Pixar films are triumphs of storytelling craft, heart-tugging sentiment and technical polish, but Pixar’s warm, suburban vision of America isn’t held in especially high esteem by the academy. If I had a dollar for every mom I know who cried when Andy and his mother took one last look at his room, its shelves emptied of all his belongings as he headed off to college, I could afford to bankroll my own Oscar campaign. But heart doesn’t cut it with best-picture voters, not unless you’re actually cutting out someone’s heart, as you could easily imagine some of the central characters doing in such bloody best picture winners as “The Hurt Locker,” “No Country for Old Men,” “The Departed,” “Gladiator” or “Braveheart.”

Pixar faces another insurmountable problem. In an era when the best-picture Oscar winner is synonymous with audacious filmmaking, no one in town has heard of most of the great Pixar directors. The other day, when a top studio executive was saying how much he admired “Toy Story 3,” I asked if he’d ever met with the film’s director. “Ughm, what’s his name again?” he replied. (It’s Lee Unkrich, not that most academy voters would know.) In an industry that has firmly embraced the auteur theory, few people take Pixar directors seriously because, until recently, there were usually two or even three directors listed on each picture.

Auteurs can be many things but not co-directors. If Ross wants to throw money at his Oscar best-picture problem, he should start taking out ads promoting Pixar’s roster of stellar filmmakers. “Driving Miss Daisy” is the only film since the early 1930s to win best picture without earning a best director nomination for its filmmaker. But no director of an animated film has ever won a nomination, and it’s hard to imagine things being different this year.

When it comes to best-picture glory, Pixar has gotten the shaft over and over again. But spending millions of dollars buying clever Oscar ads isn’t going to make a difference, although it will surely inspire wonderers to wonder about the whole pay-to-play aspect of the Oscar game. The only way an animated film will win a best picture Oscar is if the academy changes its mind-set about what represents a great film. For now, if you’re Pixar, you’ve earned our eternal cinematic gratitude for making movies that appeal to our childlike sense of wonder, sorrow and delight. But you still haven’t earned the right to be taken seriously by the motion picture academy.

Photo: Rich Ross arriving at the 2009 premiere of "The Princess and the Frog" in Burbank.   

Credit: Irfan Khan/Los Angeles Times


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Another element is the emergence of the Indie Film. Indpendent films used to be stuff made by AIP and Doris Wishman, but now this is where "serious: dramatic films end up. Problem is, we have an awards show for Indie Films - the Spirits... and that show often seems replicated the very next night by the Oscars.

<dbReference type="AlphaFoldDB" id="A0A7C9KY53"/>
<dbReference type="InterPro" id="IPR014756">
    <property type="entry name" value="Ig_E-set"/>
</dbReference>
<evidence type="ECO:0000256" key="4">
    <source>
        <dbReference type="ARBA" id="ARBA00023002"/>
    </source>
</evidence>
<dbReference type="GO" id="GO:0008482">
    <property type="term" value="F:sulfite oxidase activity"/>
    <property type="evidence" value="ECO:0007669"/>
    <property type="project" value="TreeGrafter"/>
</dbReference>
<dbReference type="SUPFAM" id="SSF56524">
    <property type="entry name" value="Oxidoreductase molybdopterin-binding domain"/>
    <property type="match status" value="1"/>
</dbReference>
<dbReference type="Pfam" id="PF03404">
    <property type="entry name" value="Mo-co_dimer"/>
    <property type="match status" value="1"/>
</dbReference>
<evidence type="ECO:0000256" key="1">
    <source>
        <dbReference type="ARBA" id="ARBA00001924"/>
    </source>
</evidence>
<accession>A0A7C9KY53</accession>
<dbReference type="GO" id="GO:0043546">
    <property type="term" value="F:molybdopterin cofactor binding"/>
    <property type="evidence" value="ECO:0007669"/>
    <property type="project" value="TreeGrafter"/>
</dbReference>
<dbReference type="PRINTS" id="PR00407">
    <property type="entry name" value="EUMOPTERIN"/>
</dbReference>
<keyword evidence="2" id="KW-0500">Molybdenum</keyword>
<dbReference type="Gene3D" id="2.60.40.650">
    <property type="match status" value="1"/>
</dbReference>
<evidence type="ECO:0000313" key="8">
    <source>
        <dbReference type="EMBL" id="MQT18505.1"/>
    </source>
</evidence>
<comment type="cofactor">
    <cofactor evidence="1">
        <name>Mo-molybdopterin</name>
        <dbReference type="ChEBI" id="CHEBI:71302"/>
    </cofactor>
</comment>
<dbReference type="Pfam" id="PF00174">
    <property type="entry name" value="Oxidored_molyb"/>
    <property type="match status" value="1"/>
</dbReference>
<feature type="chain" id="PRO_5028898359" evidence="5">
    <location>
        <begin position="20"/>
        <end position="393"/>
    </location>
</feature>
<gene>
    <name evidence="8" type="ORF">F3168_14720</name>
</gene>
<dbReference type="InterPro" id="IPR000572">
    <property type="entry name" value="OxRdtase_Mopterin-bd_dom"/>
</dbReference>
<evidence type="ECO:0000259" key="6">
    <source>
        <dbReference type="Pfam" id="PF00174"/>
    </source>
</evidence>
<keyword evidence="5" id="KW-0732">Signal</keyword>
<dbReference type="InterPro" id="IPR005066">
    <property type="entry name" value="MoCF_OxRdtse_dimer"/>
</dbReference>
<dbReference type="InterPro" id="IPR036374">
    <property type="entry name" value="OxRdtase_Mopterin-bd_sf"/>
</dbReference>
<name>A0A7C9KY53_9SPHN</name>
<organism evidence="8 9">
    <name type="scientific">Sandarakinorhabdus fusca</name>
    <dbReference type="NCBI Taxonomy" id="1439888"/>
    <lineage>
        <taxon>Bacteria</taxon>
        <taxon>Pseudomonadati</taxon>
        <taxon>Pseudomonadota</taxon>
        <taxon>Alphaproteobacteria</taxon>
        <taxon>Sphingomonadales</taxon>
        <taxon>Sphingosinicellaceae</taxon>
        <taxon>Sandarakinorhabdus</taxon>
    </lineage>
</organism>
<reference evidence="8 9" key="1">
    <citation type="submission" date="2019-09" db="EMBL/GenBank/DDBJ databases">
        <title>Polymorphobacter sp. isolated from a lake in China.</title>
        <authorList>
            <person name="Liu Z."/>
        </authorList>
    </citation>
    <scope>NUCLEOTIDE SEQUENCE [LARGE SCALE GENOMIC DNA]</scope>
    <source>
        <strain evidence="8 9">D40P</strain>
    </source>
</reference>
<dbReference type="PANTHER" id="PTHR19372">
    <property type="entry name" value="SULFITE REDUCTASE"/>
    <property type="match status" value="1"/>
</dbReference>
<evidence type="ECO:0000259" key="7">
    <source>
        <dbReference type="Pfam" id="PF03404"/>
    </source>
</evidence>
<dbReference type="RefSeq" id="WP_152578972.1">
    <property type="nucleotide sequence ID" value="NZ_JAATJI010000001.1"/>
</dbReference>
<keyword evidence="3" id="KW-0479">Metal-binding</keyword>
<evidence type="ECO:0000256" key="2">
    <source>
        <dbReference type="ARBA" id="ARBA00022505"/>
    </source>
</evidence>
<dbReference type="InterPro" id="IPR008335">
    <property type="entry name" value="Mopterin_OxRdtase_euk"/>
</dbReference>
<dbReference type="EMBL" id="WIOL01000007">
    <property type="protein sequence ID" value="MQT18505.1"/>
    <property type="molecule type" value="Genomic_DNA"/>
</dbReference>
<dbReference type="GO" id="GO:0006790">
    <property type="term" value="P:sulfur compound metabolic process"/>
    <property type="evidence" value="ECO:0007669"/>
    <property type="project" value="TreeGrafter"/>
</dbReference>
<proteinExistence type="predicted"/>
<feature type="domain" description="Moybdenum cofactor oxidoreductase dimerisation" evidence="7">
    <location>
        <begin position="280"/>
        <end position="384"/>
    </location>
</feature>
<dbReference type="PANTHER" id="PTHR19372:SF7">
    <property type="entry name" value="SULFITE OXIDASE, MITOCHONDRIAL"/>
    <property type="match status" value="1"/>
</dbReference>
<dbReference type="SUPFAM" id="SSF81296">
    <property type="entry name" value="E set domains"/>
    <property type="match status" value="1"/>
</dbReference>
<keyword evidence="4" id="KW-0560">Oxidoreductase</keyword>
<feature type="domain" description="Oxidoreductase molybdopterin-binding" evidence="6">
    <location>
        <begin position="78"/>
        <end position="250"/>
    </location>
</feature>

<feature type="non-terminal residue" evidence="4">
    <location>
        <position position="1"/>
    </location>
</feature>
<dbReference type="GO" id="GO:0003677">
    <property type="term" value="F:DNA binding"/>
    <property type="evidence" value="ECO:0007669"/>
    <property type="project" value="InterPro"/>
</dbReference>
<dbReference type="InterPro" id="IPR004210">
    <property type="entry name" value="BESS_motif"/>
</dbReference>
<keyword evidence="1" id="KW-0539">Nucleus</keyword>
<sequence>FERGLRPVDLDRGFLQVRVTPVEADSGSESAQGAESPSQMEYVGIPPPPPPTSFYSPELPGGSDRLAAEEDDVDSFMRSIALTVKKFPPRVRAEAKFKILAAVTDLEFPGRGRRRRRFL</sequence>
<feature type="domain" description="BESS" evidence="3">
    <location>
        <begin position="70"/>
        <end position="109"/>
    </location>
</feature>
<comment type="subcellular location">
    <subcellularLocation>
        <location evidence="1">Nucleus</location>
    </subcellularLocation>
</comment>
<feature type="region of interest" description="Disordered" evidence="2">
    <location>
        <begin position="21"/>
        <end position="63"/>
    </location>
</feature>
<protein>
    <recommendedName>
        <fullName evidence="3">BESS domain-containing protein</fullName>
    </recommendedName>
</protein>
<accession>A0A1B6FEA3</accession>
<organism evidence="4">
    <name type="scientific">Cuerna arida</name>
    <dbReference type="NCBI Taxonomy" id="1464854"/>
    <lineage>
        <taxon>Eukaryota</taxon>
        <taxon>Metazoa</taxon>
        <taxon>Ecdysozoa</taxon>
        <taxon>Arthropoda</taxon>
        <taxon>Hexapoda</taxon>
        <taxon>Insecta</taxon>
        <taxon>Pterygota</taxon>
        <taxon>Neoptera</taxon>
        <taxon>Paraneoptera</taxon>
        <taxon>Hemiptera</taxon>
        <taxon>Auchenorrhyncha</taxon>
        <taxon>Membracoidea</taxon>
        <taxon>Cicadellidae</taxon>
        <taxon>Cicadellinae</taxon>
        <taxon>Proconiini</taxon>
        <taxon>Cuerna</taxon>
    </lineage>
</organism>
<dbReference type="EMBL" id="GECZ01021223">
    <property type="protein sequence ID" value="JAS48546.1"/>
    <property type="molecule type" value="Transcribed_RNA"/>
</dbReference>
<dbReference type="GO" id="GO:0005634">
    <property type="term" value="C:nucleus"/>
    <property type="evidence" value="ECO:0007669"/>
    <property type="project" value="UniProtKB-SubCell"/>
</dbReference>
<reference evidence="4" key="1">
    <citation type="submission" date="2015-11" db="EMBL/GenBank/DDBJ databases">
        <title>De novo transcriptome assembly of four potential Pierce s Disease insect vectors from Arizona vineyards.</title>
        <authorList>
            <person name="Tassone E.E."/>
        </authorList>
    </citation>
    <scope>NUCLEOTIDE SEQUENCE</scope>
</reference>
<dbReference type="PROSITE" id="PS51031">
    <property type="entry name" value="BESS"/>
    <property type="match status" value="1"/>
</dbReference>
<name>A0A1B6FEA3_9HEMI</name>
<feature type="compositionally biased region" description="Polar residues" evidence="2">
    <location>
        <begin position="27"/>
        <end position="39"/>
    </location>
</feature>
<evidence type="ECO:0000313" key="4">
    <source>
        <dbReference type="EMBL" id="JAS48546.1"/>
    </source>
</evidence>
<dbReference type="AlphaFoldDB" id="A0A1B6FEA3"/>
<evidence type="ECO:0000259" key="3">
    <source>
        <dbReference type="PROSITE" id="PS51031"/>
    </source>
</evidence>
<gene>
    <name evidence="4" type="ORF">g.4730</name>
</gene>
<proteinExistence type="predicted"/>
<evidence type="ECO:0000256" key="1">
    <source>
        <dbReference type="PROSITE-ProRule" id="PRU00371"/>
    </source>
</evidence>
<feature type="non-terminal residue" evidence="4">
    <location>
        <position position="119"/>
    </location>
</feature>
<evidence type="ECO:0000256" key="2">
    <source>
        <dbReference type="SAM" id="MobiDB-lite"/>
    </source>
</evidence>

There is a redundancy.

The obvious solution is to not allow films entered in the Spirits to be entered in the Oscars, and the way to do that is return the Oscars to their roots - and *only* allow studio made films to compete. That way, we have the Spirits for Indie films and the Oscars for mainstream studio films... and no redundancy.

And yet the Disney animated "Beauty & The Beast" WAS nominated for a 1991 Best Picture award. Since actors do voice the animated characters and breathe life into them it would be a mis-guided bias on their part to blithely ignore the art form (even if animators are usually the real body "actors"). In many ways animation surpasses live action in most departments since every moment can be precisely planned for and directed. The type of control live action directors don't usually enjoy.

Clark Gable wept when he saw Snow White & The Seven Dwarves at it's 1937 premiere and animation's ability to move people is every bit as potent as any live action picture in the right hands.

maybe the academy should do like Dancing With the Stars and let us commoners have a voice in what the 'real' best pictures could be. not enough to let Bristol Palin in, but enough to actually mean something.

Animated movies are to filmed movies what acoustic records are to fully plugged-in records. Well, maybe not, but they are fundamentally different. Not to belittle the very real craft of making animated movies, but there are real difference between making a movie like "Hurt Locker", filming in dangerous locations with limited resources, and cooking up any given Pixar movie, where the challenges of shading and texture are confronted with air-conditioned facilities and intern-brought Starbucks drinks.